Feeling cold? Dig in to some Vasanu
|By: Sunday Team MiD DAY|| ||Date:
2011-01-02|| ||Place: Mumbai|
|From the Parsi dish that uses 30 ingredients to Ismaili laddoos made from garlic, winter food in the city is a gastronomic adventure. Follow the winter food trail with food blogger Shaheen Peerbhai |
This unassuming snack from Bihar is traditionally made by warming sattu (baked gram flour) in hot sand, which is then mixed with onions, ajwain (carom seed), garlic, coriander, chillies and other condiments to prepare a stuffing. The litti (ball) is made of flour mixed with curd, and the stuffing goes inside. The chokha is made of brinjals and tomatoes, and the dish is usually served with a bowl of melted ghee. Sample it at food stalls in Azad Nagar, and next to Dara da Dhaba in Ghodbunder.
Gulpoli is like puranpoli, except that it doesn't have chana dal (chickpea flour) mixed in it. The filling is usually a fragrant mixture of jaggery, cardamom and nutmeg, and can include sesame seeds and dry fruit. It's especially popular amongst Maharashtrians on Makar Sankranti, along with the famous til gud (sweet made with sesame seeds). Kutumb Sakhi (kutumbsakhi.blogspot.com) takes orders.
Vasanu, a Parsi dish, wins hands down as the most complex winter preparation on this list. It is made up of no less than 30 ingredients, ranging from lotus roots to dill seeds, so you're better off buying this one off the shelf. The slightly gritty, brown paste-like vasanu I sampled was from a tiny store, Waghji Virji, in Andheri (W). It was redolent with ginger and had a lingering aftertaste. It is also available at the Ratan Tata Institute.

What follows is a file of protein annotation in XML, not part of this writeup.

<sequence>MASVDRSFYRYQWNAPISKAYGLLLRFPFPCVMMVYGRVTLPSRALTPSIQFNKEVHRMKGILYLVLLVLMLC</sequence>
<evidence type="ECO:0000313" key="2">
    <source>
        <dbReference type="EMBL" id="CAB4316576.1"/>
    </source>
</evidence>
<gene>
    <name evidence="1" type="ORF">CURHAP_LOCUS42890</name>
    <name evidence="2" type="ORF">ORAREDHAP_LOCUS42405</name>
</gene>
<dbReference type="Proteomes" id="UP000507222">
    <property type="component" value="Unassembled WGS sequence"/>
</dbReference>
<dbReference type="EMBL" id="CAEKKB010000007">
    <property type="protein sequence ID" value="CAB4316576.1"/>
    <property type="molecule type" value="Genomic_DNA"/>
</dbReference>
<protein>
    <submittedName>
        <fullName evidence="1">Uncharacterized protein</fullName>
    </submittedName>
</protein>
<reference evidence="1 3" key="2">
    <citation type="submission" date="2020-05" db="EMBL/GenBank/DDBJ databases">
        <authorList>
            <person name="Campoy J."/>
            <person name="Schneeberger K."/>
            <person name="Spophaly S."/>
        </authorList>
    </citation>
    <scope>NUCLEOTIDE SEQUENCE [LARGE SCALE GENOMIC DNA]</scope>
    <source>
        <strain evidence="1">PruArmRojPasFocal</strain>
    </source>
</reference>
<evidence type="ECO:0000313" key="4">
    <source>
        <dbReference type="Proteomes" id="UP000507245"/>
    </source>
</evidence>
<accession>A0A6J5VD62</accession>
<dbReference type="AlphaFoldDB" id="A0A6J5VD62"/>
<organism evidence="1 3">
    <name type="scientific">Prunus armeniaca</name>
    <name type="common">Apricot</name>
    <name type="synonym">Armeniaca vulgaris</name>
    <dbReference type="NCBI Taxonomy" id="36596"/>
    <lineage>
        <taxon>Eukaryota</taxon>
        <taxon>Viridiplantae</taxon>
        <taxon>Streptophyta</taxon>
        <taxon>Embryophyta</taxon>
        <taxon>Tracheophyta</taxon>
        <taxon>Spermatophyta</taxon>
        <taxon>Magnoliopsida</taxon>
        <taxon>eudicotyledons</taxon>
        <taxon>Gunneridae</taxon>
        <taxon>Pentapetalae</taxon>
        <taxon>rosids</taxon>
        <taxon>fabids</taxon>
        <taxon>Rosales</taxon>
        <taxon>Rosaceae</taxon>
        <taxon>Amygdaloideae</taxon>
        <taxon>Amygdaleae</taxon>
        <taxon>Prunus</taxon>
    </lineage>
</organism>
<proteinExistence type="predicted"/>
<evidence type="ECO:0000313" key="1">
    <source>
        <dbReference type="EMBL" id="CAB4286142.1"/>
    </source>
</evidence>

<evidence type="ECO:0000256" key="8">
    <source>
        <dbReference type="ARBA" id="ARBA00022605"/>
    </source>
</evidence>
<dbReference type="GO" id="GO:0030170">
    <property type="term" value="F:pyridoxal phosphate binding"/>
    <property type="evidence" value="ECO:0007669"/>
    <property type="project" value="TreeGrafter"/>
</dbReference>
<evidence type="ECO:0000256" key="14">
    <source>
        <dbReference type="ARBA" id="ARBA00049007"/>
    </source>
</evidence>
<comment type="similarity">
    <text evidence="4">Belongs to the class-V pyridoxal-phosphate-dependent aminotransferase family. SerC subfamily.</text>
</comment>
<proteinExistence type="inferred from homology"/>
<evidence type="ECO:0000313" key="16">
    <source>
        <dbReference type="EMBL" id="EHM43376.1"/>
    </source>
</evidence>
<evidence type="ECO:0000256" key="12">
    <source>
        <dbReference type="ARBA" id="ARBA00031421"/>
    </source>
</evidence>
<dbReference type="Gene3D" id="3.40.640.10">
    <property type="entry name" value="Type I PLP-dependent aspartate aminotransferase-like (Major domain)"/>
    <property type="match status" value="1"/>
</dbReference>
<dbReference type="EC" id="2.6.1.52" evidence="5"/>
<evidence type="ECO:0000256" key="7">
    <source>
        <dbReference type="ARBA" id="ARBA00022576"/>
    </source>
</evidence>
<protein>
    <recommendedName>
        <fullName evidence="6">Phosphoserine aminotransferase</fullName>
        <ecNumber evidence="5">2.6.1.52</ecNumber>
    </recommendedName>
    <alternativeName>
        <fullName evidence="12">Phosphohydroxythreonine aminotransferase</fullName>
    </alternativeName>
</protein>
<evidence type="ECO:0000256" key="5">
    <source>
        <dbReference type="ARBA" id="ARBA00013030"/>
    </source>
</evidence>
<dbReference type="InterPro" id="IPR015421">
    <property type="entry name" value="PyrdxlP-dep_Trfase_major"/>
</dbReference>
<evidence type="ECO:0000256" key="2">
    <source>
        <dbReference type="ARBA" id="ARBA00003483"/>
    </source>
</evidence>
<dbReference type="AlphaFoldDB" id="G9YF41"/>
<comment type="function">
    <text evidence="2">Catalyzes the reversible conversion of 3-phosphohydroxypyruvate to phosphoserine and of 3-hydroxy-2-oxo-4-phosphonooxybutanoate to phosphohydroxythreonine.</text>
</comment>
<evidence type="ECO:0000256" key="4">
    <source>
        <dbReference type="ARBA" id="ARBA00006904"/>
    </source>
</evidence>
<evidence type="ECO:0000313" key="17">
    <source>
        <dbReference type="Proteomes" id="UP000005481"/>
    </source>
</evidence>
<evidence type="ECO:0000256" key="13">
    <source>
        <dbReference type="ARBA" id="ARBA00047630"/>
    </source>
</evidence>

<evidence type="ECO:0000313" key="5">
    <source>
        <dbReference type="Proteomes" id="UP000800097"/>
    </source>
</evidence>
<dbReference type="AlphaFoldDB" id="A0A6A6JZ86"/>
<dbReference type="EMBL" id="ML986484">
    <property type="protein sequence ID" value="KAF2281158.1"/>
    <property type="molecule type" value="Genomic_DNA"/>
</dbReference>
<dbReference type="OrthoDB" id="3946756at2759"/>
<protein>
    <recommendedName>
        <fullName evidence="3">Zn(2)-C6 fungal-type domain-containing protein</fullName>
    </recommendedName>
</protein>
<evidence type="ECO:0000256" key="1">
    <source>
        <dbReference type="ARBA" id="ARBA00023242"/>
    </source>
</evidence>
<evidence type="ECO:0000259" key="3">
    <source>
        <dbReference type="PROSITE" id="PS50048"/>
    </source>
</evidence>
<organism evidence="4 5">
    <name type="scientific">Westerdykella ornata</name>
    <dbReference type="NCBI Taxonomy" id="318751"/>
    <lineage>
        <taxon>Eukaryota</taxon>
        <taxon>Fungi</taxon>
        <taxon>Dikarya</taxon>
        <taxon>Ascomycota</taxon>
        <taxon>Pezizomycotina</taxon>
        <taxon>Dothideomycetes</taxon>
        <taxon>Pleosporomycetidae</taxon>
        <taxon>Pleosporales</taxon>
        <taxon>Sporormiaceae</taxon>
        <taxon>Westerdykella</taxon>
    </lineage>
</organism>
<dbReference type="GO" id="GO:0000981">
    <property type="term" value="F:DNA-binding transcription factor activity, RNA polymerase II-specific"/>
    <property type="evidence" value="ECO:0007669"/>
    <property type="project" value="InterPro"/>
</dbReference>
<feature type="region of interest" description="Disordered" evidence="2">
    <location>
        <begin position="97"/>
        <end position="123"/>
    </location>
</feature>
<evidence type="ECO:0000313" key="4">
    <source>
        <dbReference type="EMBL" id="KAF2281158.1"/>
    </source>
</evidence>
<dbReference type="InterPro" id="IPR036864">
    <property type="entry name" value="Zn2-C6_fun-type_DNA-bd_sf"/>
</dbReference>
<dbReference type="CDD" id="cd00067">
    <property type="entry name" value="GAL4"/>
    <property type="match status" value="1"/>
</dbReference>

Adadiya is an urad dal-based sweet packed with garam masala, dry fruit, ghee and goondar (edible gum). Like other winter sweets, its main function is to increase body heat and vitality. It's easy to find this in any farsan shop. I buy mine from Jain Dry Fruit store near Andheri station.
Green garlic in the market means only one thing in an Ismaili family -- lasun laddoo for breakfast. It's made of bajra (pearl millet), green garlic and (lots of) ghee. It's usually eaten with yoghurt, baingan bharta (brinjal) and papad. While it's not available in shops, Zarina (9930712762) takes orders.
Baajre ka khichda
This Rajasthani fare is made with bajra (pearl millet), gur (jaggery) and lots of ghee. It is eaten especially to keep the body warm in dipping temperatures. More than anything else, the warm, delicious-smelling khichda is the quintessential comfort food. Dig into it at Choki Dani, Thane.
Bhapa Sondesh is the closest you can get to a velvet-like feel in your mouth. While sondesh is available all year round, we in Mumbai can get the Bhapa Sondesh only in the winters. Nolen Gurer Rosogalla (a rasgulla made from fresh jaggery) is yet another winter specialty. Find both at Sweet Bengal outlets across the city.
Lolo -- Sindhis also refer to it lovingly as loli -- is a thick, crispy flatbread made from whole wheat flour. A piping hot lolo is taken off the pan and dipped in a mixture of sugar or jaggery syrup, scented with green cardamom. Oodles of ghee is of utmost importance in helping the lolo qualify as a winter winner. Eat this at Chandru Pure Ghee Sweets, Seven Bungalows, Andheri (W).
Sarson ka saag with makke di roti
This quintessential Punjabi winter dish is made from mustard greens, and served with maize roti and dollops of white butter. Any Punjabi would swear by the health benefits of fresh saag. Accompaniments to complete the winter meal include piping hot gaajar (carrot) ka halwa, loaded with mawa and dry fruit, of course. Head to any good Punjabi restaurant like Urban Tadka in Andheri to get a taste of the real deal.